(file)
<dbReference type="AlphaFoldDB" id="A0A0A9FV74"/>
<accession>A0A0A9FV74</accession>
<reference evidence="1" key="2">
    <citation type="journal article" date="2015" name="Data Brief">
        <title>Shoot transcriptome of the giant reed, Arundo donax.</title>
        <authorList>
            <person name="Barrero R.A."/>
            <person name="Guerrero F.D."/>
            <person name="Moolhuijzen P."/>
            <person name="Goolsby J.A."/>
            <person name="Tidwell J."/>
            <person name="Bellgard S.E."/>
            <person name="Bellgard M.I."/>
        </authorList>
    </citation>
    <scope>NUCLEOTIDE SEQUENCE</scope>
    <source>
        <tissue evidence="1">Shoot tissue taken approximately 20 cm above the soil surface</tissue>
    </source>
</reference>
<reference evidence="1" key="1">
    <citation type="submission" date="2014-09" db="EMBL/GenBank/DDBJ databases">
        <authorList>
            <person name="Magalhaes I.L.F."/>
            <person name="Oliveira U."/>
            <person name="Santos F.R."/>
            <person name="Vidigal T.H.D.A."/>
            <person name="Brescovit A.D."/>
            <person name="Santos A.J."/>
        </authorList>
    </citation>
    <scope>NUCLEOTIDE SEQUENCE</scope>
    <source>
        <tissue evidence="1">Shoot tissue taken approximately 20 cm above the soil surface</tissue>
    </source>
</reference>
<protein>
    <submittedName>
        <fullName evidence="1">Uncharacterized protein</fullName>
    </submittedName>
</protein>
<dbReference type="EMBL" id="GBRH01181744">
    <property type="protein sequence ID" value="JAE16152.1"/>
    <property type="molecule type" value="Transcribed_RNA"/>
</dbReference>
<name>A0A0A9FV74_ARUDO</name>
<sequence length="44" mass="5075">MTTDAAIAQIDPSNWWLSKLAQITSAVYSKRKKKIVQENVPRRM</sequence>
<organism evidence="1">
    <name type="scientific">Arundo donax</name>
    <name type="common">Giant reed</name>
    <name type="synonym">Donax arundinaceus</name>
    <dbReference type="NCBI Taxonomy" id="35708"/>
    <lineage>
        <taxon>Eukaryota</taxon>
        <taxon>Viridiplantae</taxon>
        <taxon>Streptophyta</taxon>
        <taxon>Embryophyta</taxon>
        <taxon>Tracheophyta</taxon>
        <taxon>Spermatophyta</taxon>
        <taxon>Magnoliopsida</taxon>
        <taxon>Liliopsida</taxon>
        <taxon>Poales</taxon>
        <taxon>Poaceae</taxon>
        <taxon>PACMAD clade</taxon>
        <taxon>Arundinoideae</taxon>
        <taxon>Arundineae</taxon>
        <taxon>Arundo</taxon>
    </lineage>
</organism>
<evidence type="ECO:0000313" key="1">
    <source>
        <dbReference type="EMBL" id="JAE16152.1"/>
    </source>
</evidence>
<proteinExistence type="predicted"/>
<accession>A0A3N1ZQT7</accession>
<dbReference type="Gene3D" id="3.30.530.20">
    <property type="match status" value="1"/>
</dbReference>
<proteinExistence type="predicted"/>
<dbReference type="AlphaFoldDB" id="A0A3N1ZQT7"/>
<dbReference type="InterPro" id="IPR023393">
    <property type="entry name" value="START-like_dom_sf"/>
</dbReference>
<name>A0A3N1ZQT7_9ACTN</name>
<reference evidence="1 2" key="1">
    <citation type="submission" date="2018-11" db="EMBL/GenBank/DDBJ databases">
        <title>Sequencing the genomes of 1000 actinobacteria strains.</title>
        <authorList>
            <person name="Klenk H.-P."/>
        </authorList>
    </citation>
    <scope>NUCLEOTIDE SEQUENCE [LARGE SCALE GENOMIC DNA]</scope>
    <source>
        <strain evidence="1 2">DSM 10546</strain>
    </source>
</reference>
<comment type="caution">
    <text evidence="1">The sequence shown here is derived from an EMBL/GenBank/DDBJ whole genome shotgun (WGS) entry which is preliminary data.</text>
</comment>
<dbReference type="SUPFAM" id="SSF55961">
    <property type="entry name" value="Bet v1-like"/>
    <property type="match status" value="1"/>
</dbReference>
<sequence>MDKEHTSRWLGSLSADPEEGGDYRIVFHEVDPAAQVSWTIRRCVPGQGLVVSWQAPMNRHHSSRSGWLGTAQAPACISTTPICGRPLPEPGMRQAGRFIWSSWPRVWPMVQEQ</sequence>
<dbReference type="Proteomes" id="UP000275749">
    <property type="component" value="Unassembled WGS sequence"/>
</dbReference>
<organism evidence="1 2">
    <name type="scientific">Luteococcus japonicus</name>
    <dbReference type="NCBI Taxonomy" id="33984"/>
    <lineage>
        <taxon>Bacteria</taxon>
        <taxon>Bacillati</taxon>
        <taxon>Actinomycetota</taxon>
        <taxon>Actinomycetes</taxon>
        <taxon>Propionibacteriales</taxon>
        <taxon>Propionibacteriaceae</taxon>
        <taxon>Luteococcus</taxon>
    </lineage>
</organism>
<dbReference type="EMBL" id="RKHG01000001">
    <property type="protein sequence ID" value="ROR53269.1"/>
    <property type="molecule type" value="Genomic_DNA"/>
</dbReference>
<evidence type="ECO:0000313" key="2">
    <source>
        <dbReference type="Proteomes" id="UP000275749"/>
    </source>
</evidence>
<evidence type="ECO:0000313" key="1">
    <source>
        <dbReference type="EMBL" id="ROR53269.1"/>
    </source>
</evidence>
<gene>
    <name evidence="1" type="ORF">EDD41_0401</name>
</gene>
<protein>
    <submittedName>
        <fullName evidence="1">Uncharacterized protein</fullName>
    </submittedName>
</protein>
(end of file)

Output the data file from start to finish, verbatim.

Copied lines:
<dbReference type="AlphaFoldDB" id="A0A0A9FV74"/>
<accession>A0A0A9FV74</accession>
<reference evidence="1" key="2">
    <citation type="journal article" date="2015" name="Data Brief">
        <title>Shoot transcriptome of the giant reed, Arundo donax.</title>
        <authorList>
            <person name="Barrero R.A."/>
            <person name="Guerrero F.D."/>
            <person name="Moolhuijzen P."/>
            <person name="Goolsby J.A."/>
            <person name="Tidwell J."/>
            <person name="Bellgard S.E."/>
            <person name="Bellgard M.I."/>
        </authorList>
    </citation>
    <scope>NUCLEOTIDE SEQUENCE</scope>
    <source>
        <tissue evidence="1">Shoot tissue taken approximately 20 cm above the soil surface</tissue>
    </source>
</reference>
<reference evidence="1" key="1">
    <citation type="submission" date="2014-09" db="EMBL/GenBank/DDBJ databases">
        <authorList>
            <person name="Magalhaes I.L.F."/>
            <person name="Oliveira U."/>
            <person name="Santos F.R."/>
            <person name="Vidigal T.H.D.A."/>
            <person name="Brescovit A.D."/>
            <person name="Santos A.J."/>
        </authorList>
    </citation>
    <scope>NUCLEOTIDE SEQUENCE</scope>
    <source>
        <tissue evidence="1">Shoot tissue taken approximately 20 cm above the soil surface</tissue>
    </source>
</reference>
<protein>
    <submittedName>
        <fullName evidence="1">Uncharacterized protein</fullName>
    </submittedName>
</protein>
<dbReference type="EMBL" id="GBRH01181744">
    <property type="protein sequence ID" value="JAE16152.1"/>
    <property type="molecule type" value="Transcribed_RNA"/>
</dbReference>
<name>A0A0A9FV74_ARUDO</name>
<sequence length="44" mass="5075">MTTDAAIAQIDPSNWWLSKLAQITSAVYSKRKKKIVQENVPRRM</sequence>
<organism evidence="1">
    <name type="scientific">Arundo donax</name>
    <name type="common">Giant reed</name>
    <name type="synonym">Donax arundinaceus</name>
    <dbReference type="NCBI Taxonomy" id="35708"/>
    <lineage>
        <taxon>Eukaryota</taxon>
        <taxon>Viridiplantae</taxon>
        <taxon>Streptophyta</taxon>
        <taxon>Embryophyta</taxon>
        <taxon>Tracheophyta</taxon>
        <taxon>Spermatophyta</taxon>
        <taxon>Magnoliopsida</taxon>
        <taxon>Liliopsida</taxon>
        <taxon>Poales</taxon>
        <taxon>Poaceae</taxon>
        <taxon>PACMAD clade</taxon>
        <taxon>Arundinoideae</taxon>
        <taxon>Arundineae</taxon>
        <taxon>Arundo</taxon>
    </lineage>
</organism>
<evidence type="ECO:0000313" key="1">
    <source>
        <dbReference type="EMBL" id="JAE16152.1"/>
    </source>
</evidence>
<proteinExistence type="predicted"/>
<accession>A0A3N1ZQT7</accession>
<dbReference type="Gene3D" id="3.30.530.20">
    <property type="match status" value="1"/>
</dbReference>
<proteinExistence type="predicted"/>
<dbReference type="AlphaFoldDB" id="A0A3N1ZQT7"/>
<dbReference type="InterPro" id="IPR023393">
    <property type="entry name" value="START-like_dom_sf"/>
</dbReference>
<name>A0A3N1ZQT7_9ACTN</name>
<reference evidence="1 2" key="1">
    <citation type="submission" date="2018-11" db="EMBL/GenBank/DDBJ databases">
        <title>Sequencing the genomes of 1000 actinobacteria strains.</title>
        <authorList>
            <person name="Klenk H.-P."/>
        </authorList>
    </citation>
    <scope>NUCLEOTIDE SEQUENCE [LARGE SCALE GENOMIC DNA]</scope>
    <source>
        <strain evidence="1 2">DSM 10546</strain>
    </source>
</reference>
<comment type="caution">
    <text evidence="1">The sequence shown here is derived from an EMBL/GenBank/DDBJ whole genome shotgun (WGS) entry which is preliminary data.</text>
</comment>
<dbReference type="SUPFAM" id="SSF55961">
    <property type="entry name" value="Bet v1-like"/>
    <property type="match status" value="1"/>
</dbReference>
<sequence>MDKEHTSRWLGSLSADPEEGGDYRIVFHEVDPAAQVSWTIRRCVPGQGLVVSWQAPMNRHHSSRSGWLGTAQAPACISTTPICGRPLPEPGMRQAGRFIWSSWPRVWPMVQEQ</sequence>
<dbReference type="Proteomes" id="UP000275749">
    <property type="component" value="Unassembled WGS sequence"/>
</dbReference>
<organism evidence="1 2">
    <name type="scientific">Luteococcus japonicus</name>
    <dbReference type="NCBI Taxonomy" id="33984"/>
    <lineage>
        <taxon>Bacteria</taxon>
        <taxon>Bacillati</taxon>
        <taxon>Actinomycetota</taxon>
        <taxon>Actinomycetes</taxon>
        <taxon>Propionibacteriales</taxon>
        <taxon>Propionibacteriaceae</taxon>
        <taxon>Luteococcus</taxon>
    </lineage>
</organism>
<dbReference type="EMBL" id="RKHG01000001">
    <property type="protein sequence ID" value="ROR53269.1"/>
    <property type="molecule type" value="Genomic_DNA"/>
</dbReference>
<evidence type="ECO:0000313" key="2">
    <source>
        <dbReference type="Proteomes" id="UP000275749"/>
    </source>
</evidence>
<evidence type="ECO:0000313" key="1">
    <source>
        <dbReference type="EMBL" id="ROR53269.1"/>
    </source>
</evidence>
<gene>
    <name evidence="1" type="ORF">EDD41_0401</name>
</gene>
<protein>
    <submittedName>
        <fullName evidence="1">Uncharacterized protein</fullName>
    </submittedName>
</protein>